Command line parameters

Command line


Task Scheduler


Command line

Other programs can run QM macros using command line parameters. To create command line for current macro, click the Cmdline button in Properties.


Syntax of QM command line:


[V] [E] [S] [Q c] [T] [N "networkfile"] [L[I] "file"] [M[S] "macro" ["command"]] [[C command] | [A[(sep)] arguments]]


Here used gray symbols aren't part of command line:


Quotes are required. Parameters enclosed in quotes cannot contain quotes. Order of parameters is arbitrary, except C and A.


To pass command line parameters to QM, use qmcl.exe, not qm.exe. This small program quickly starts, relays the command line to QM and exits immediately. You can use qm.exe too, but some parameters (MS, N, T) are supported only by qmcl.exe.


V Show QM window.

Exit QM when macro ends, if QM was not running.


Tip: instead you can craete exe from the macro and run it with a command line.

S Indicates that QM started at Windows startup. QM uses it for trigger 'Windows started'.
Q c Use character c instead of " to enclose strings. For example, instead of M "Macro" you can use Q ^ M ^Macro^.
L "file"

Open specified QM file.

  • Use LI to import.
  • See also: SilentImport.
  • Opens in the File Viewer if LI or if the file is unknown (not in the recent files list in the File menu).
M "macro" "command"

Run macro.

  • Can be macro name or GUID.
  • You can pass some string (command) to the macro. It will be in variable _command.
  • Use MS to run synchronously. Qmcl.exe waits while macro is running and returns its return value (ret).
  • QM 2.4.0: Not supported with L and LI.
C command Alternative way to pass command to macro. Here command isn't enclosed in quotes. It itself can contain quotes.
A arguments Pass arguments to macro. Macro receives them through the function statement. Use spaces to separate arguments. If an argument contains spaces, it must be enclosed in quotes or parentheses. An argument cannot contain quotes (unless it is enclosed in parentheses) and parentheses (unless it is enclosed in quotes). Numeric integer arguments can be numbers, named constants, global variables and expressions with operators. Expressions with operators are evaluated from left to right regardless of operator priority.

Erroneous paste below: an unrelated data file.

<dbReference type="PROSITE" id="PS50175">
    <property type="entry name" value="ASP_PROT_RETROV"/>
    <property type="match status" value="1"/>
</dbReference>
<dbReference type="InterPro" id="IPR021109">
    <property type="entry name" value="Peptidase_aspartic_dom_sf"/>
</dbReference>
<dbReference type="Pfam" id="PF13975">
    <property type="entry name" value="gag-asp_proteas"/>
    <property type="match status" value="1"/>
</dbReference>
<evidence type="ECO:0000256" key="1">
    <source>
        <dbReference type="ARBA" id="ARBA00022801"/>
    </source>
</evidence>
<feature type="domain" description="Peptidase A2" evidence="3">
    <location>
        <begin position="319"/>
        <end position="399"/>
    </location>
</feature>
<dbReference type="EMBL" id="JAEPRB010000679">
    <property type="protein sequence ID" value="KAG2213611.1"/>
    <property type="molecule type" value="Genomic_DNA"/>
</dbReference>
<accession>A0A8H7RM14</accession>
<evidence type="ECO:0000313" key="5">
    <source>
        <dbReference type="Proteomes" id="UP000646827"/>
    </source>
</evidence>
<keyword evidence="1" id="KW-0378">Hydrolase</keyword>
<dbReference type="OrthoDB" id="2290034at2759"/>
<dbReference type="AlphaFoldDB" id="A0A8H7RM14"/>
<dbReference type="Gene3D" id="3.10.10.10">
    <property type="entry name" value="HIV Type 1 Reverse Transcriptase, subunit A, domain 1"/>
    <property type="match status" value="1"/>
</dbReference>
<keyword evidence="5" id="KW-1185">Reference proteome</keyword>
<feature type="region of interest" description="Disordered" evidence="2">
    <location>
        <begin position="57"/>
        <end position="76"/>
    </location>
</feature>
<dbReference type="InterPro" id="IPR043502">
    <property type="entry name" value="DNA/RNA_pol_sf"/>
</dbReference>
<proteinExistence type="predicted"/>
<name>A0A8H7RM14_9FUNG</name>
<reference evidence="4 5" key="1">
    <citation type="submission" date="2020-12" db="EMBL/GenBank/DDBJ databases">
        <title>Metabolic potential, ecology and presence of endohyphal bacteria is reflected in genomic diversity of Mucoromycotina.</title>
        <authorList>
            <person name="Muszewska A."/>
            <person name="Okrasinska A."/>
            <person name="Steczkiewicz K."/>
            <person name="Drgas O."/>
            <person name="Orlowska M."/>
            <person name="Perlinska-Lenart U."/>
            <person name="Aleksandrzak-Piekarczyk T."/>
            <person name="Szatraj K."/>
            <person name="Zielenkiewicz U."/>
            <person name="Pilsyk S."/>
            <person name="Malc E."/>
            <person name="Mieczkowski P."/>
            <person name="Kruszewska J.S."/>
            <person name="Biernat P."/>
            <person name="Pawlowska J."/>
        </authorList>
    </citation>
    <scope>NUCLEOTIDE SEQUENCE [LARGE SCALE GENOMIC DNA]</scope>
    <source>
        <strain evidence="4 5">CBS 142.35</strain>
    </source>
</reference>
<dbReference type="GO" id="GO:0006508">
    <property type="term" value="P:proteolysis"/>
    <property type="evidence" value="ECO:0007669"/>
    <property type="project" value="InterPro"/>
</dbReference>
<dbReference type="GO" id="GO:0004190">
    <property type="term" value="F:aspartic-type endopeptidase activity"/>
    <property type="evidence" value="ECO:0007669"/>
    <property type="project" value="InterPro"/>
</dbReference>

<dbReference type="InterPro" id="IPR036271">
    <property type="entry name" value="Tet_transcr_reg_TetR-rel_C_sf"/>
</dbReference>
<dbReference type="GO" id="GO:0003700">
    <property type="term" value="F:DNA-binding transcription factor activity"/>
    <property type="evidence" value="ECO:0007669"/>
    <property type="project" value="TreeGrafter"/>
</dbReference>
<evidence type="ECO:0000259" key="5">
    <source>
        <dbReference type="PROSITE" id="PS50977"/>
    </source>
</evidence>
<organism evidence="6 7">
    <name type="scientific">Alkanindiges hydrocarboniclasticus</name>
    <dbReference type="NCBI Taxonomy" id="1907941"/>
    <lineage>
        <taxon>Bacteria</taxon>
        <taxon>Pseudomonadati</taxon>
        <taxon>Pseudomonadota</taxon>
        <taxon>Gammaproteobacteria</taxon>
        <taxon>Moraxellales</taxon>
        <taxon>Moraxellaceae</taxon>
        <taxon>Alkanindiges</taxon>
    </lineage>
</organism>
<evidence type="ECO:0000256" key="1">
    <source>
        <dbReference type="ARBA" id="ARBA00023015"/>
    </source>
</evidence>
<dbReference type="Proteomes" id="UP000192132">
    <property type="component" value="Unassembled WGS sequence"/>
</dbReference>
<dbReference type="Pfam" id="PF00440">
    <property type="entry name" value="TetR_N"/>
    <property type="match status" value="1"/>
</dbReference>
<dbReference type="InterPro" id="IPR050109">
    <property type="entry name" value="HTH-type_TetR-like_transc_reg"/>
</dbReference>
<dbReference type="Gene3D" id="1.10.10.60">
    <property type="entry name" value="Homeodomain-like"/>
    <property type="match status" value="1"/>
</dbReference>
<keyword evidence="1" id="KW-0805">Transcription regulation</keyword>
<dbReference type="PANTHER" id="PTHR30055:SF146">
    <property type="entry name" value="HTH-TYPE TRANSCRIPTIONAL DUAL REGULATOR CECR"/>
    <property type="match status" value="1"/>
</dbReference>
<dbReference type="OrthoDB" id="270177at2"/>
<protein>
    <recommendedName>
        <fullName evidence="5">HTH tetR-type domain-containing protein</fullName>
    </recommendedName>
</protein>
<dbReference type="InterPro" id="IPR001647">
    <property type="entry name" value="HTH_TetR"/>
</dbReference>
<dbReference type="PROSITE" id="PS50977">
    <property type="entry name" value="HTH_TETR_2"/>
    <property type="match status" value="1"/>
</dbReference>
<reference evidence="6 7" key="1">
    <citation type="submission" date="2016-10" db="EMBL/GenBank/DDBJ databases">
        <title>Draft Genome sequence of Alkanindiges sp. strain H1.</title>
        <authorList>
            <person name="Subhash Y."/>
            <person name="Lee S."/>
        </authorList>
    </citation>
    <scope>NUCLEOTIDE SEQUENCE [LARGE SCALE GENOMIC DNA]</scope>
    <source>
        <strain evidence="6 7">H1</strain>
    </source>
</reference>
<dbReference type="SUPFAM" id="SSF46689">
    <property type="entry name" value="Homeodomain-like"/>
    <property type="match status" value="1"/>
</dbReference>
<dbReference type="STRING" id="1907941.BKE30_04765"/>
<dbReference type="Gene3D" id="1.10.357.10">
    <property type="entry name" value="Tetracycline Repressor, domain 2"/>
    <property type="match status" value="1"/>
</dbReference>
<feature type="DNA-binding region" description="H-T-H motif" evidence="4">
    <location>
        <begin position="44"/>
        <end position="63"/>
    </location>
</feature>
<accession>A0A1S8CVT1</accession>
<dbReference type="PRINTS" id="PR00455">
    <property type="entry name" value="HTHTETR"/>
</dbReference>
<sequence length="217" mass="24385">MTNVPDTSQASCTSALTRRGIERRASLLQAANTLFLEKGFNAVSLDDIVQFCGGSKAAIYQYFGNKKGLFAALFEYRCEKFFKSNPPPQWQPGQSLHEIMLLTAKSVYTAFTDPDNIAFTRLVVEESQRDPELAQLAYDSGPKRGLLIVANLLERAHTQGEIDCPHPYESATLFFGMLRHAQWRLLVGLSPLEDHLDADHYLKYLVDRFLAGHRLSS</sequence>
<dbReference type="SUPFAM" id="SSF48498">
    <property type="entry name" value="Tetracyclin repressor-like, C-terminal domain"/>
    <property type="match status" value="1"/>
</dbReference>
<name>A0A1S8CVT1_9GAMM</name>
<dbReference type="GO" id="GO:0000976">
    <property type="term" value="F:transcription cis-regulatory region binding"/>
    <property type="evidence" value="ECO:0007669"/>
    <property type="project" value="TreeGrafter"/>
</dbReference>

A(sep) arguments Alternative way to pass arguments. Here sep is some string that is used to separate arguments. Arguments can contain any characters, including "().
T Used with scheduled tasks.
N "networkfile"

Wait for a file (networkfile) that is on another computer on network and may be still unavailable. Qmcl.exe waits for the file (max 5 minutes) and launches QM when the file becomes accessible. If QM is already running, or is started while waiting, qmcl.exe exits and does not pass command line to QM.




M "Macro"
M "Macro" "some string"
M "Macro" C some string
M "Macro" A "some string" 1 55.5
M "Macro" A(,,) some string,,1,,55.5


Or whole command line can be a macro or a file. If the file is not .qml, adds it as file link and opens in QM (QM 2.3.0). Special folders are not supported. Can be several paths separated by spaces. Examples:


"c:\program files\qm\list3.qml"


Disabled items don't run from command line trigger.


QM command line can be used with desktop shortcuts, Task Scheduler and other programs that can launch programs with a command line.


To create a shortcut to launch current macro, click the Shortcut button in the Properties dialog or in the Icons dialog. You can optionally assign a hot key to the shortcut. The hotkey will work even when QM is not running (QM will start).

Task Scheduler

Quick Macros does not have its own scheduler. Instead, it uses Windows Task Scheduler service. It allows to run a macro even when QM is not running (QM will start). To create or edit a scheduled task that runs current macro, click the Schedule button in the Properties dialog.


Although this is an external trigger, QM displays schedule times in the list of macros.


QM 2.4.2. Creates and manages scheduled tasks configured for Windows Vista and later. Also supports previously created XP tasks.


See also: unlock computer


Other programs or scripts can launch QM macros more efficiently, by sending a message to the QM main window. Syntax:


SendMessage(hwndQM, WM_SETTEXT, mode, commandline)


commandline - QM command line string. Don't forget to include quotes.


1 run macro or other item asynchronously. QM launches macro and returns control to the calling application.
2 run function or macro synchronously. SendMessage returns function's return value. This mode forces to run even if item is disabled, or QM command line triggers are disabled.
3 similar as 2, but function runs in QM main thread. This is faster, because new thread is not created. Can also be used by a macro to call a function that must run in QM main thread. Be careful when creating macros that run in QM thread. Don't use wait commands and other long-running code, because QM may stop responding.


Don't use PostMessage or wParam=0. Can use SendMessageTimeout. Can use FindWindow("QM_Editor", 0) to get QM window handle.


Example in QM: SendMessage(_hwndqm WM_SETTEXT 3 "M ''func''")